Medea's Cultural Values Essay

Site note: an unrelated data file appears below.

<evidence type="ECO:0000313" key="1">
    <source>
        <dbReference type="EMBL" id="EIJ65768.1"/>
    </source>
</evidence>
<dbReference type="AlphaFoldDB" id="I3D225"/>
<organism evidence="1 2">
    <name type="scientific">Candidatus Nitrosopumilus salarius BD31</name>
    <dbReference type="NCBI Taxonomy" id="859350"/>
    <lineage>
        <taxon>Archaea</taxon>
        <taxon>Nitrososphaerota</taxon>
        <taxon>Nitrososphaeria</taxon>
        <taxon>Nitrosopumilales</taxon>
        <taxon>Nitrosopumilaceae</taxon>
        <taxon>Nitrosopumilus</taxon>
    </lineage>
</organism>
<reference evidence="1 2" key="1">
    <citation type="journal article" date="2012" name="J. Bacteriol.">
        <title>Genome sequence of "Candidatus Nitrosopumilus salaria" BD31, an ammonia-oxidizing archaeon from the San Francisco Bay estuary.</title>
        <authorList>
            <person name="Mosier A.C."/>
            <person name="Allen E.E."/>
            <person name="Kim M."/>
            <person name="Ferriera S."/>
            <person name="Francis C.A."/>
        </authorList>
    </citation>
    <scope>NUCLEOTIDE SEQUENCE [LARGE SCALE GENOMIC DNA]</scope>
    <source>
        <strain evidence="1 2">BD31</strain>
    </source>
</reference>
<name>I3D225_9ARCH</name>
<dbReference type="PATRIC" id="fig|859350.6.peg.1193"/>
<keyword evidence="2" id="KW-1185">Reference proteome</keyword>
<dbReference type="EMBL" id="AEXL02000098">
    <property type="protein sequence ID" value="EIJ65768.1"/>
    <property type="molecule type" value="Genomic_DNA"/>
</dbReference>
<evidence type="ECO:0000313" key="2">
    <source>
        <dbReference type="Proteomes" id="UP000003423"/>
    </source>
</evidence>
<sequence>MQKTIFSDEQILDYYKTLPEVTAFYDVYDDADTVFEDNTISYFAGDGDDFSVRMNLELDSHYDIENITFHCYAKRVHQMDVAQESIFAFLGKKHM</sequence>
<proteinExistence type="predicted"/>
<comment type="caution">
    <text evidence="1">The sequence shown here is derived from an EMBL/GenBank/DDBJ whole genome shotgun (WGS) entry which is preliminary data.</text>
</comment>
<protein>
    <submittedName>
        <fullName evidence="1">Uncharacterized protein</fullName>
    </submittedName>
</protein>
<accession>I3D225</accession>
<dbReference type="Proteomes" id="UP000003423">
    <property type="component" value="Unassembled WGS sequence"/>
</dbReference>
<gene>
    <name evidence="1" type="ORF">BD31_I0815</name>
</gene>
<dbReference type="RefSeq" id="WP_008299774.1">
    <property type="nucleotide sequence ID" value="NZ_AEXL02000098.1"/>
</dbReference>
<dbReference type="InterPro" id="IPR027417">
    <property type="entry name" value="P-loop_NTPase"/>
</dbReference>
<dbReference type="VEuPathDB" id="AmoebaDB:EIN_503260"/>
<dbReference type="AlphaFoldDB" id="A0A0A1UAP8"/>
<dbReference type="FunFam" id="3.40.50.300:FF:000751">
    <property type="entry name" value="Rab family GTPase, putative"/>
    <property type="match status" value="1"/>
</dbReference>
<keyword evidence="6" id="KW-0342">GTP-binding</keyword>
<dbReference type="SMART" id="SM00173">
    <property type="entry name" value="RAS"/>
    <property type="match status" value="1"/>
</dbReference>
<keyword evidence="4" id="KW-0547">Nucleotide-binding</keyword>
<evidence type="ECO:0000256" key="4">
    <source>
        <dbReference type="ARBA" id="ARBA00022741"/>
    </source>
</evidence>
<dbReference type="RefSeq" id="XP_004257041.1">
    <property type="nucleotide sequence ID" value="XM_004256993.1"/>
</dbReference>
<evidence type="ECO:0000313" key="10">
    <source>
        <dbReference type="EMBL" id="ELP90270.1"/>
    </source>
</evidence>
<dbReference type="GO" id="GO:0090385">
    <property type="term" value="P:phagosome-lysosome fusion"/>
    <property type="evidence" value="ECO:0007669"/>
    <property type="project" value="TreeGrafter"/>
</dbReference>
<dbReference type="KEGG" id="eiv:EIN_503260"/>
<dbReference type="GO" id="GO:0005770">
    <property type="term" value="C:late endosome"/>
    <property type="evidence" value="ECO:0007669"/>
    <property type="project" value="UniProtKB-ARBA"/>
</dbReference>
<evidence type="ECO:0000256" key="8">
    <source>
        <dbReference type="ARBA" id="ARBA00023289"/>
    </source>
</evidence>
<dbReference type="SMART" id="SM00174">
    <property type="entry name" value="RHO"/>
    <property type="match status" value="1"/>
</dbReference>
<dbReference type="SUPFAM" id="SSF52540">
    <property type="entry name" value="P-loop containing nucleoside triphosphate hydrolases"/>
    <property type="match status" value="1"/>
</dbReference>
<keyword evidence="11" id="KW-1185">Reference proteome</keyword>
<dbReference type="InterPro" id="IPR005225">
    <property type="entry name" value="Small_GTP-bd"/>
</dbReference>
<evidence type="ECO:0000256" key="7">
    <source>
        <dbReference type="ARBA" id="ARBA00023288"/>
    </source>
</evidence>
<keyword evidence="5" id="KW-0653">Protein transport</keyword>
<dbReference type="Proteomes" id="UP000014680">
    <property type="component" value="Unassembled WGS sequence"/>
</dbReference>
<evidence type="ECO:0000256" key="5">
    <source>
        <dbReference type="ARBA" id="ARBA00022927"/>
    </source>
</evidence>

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Euripides' Medea can be seen as the ultimate combination of heroine, villain and victim, all displayed in one play. Throughout the entire story, you are torn with emotions between who should take the fall and who deserves to end with happiness. The alienation, distrust and the lack of power shape Medea’s reason and morals. Values are one's judgment of what is important in life and society. Ancient Greece views their values as a culture, based on life, religion and the quest for joy. The Greeks chose their system of ethics based on the time they were living and the living situations. The cultural values in which Medea found herself trapped around in Greek society were their sense of social justice, the typical role of women, and the foreignism of non-Greeks. Justice is a concept and a value of righteousness where the moral reap rewards, and the immoral reap punishment. Different types of justice receive different forms of punishment. There is social justice, which is usually a large benefit to the people because it establishes a logical code of conduct for everyone. Through social justice everyone knows what's right and wrong according to their peers. Then there’s personal justice commonly called a conscience, which occurs when a person makes a decision of right or wrong. However when passion gets in-between justice to voice of reason is muted. To begin, sympathy is given to Medea when first introduced that her husband, who she has sacrificed literally everything for, has left her for another woman. Medea changed herself to fit the standards for a Greek wife that society had molded, but had no success. She could not understand why he would do this adulterous crime that breaks the logical code of general conduct in ancient Greece. This conflict raises the value of passion over justice because Medea takes whatever steps necessary to achieve what she believes is equal
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